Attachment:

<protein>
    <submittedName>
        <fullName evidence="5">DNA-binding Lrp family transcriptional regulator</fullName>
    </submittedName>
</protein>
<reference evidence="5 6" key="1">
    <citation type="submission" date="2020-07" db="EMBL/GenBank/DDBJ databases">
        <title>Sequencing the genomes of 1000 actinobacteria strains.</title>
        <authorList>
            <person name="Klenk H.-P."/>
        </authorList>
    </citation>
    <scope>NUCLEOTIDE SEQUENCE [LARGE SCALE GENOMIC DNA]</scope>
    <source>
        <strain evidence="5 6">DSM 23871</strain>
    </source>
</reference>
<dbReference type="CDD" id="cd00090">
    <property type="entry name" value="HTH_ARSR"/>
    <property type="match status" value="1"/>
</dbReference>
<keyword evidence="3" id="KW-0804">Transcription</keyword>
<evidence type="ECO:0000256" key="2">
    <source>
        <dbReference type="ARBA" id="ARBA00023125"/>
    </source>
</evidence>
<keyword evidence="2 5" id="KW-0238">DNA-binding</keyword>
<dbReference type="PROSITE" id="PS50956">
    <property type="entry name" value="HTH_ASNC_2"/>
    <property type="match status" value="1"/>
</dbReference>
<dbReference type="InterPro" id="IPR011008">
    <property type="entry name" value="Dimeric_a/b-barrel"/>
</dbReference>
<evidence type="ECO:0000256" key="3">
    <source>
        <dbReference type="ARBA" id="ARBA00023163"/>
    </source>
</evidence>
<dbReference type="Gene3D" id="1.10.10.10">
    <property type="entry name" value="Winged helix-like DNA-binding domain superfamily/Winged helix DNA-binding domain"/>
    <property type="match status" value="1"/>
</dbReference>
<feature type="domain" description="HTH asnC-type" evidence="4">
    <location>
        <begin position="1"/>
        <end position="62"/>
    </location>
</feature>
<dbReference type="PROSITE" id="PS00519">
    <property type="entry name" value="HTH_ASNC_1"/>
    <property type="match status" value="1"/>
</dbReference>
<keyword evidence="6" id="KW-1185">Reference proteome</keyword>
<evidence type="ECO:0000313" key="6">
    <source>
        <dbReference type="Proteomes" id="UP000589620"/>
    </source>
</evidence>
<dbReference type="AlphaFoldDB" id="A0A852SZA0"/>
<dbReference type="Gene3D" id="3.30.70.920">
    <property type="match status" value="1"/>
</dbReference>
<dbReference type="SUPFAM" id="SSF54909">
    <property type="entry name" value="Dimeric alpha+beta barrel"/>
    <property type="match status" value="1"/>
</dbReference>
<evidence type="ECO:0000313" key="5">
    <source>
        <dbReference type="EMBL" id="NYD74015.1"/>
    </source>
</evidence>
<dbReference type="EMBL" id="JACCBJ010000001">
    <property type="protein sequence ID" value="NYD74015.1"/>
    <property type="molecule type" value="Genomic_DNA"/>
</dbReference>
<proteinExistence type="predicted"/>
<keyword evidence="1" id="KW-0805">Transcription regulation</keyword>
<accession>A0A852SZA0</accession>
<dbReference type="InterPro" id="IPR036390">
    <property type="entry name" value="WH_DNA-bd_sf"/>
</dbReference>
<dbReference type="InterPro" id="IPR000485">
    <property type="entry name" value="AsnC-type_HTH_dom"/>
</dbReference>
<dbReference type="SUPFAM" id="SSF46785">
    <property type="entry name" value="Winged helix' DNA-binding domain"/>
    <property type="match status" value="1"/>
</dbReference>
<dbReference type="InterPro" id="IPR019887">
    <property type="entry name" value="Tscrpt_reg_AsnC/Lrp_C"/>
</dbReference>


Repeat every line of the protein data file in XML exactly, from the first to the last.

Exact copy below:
<protein>
    <submittedName>
        <fullName evidence="5">DNA-binding Lrp family transcriptional regulator</fullName>
    </submittedName>
</protein>
<reference evidence="5 6" key="1">
    <citation type="submission" date="2020-07" db="EMBL/GenBank/DDBJ databases">
        <title>Sequencing the genomes of 1000 actinobacteria strains.</title>
        <authorList>
            <person name="Klenk H.-P."/>
        </authorList>
    </citation>
    <scope>NUCLEOTIDE SEQUENCE [LARGE SCALE GENOMIC DNA]</scope>
    <source>
        <strain evidence="5 6">DSM 23871</strain>
    </source>
</reference>
<dbReference type="CDD" id="cd00090">
    <property type="entry name" value="HTH_ARSR"/>
    <property type="match status" value="1"/>
</dbReference>
<keyword evidence="3" id="KW-0804">Transcription</keyword>
<evidence type="ECO:0000256" key="2">
    <source>
        <dbReference type="ARBA" id="ARBA00023125"/>
    </source>
</evidence>
<keyword evidence="2 5" id="KW-0238">DNA-binding</keyword>
<dbReference type="PROSITE" id="PS50956">
    <property type="entry name" value="HTH_ASNC_2"/>
    <property type="match status" value="1"/>
</dbReference>
<dbReference type="InterPro" id="IPR011008">
    <property type="entry name" value="Dimeric_a/b-barrel"/>
</dbReference>
<evidence type="ECO:0000256" key="3">
    <source>
        <dbReference type="ARBA" id="ARBA00023163"/>
    </source>
</evidence>
<dbReference type="Gene3D" id="1.10.10.10">
    <property type="entry name" value="Winged helix-like DNA-binding domain superfamily/Winged helix DNA-binding domain"/>
    <property type="match status" value="1"/>
</dbReference>
<feature type="domain" description="HTH asnC-type" evidence="4">
    <location>
        <begin position="1"/>
        <end position="62"/>
    </location>
</feature>
<dbReference type="PROSITE" id="PS00519">
    <property type="entry name" value="HTH_ASNC_1"/>
    <property type="match status" value="1"/>
</dbReference>
<keyword evidence="6" id="KW-1185">Reference proteome</keyword>
<evidence type="ECO:0000313" key="6">
    <source>
        <dbReference type="Proteomes" id="UP000589620"/>
    </source>
</evidence>
<dbReference type="AlphaFoldDB" id="A0A852SZA0"/>
<dbReference type="Gene3D" id="3.30.70.920">
    <property type="match status" value="1"/>
</dbReference>
<dbReference type="SUPFAM" id="SSF54909">
    <property type="entry name" value="Dimeric alpha+beta barrel"/>
    <property type="match status" value="1"/>
</dbReference>
<evidence type="ECO:0000313" key="5">
    <source>
        <dbReference type="EMBL" id="NYD74015.1"/>
    </source>
</evidence>
<dbReference type="EMBL" id="JACCBJ010000001">
    <property type="protein sequence ID" value="NYD74015.1"/>
    <property type="molecule type" value="Genomic_DNA"/>
</dbReference>
<proteinExistence type="predicted"/>
<keyword evidence="1" id="KW-0805">Transcription regulation</keyword>
<accession>A0A852SZA0</accession>
<dbReference type="InterPro" id="IPR036390">
    <property type="entry name" value="WH_DNA-bd_sf"/>
</dbReference>
<dbReference type="InterPro" id="IPR000485">
    <property type="entry name" value="AsnC-type_HTH_dom"/>
</dbReference>
<dbReference type="SUPFAM" id="SSF46785">
    <property type="entry name" value="Winged helix' DNA-binding domain"/>
    <property type="match status" value="1"/>
</dbReference>
<dbReference type="InterPro" id="IPR019887">
    <property type="entry name" value="Tscrpt_reg_AsnC/Lrp_C"/>
</dbReference>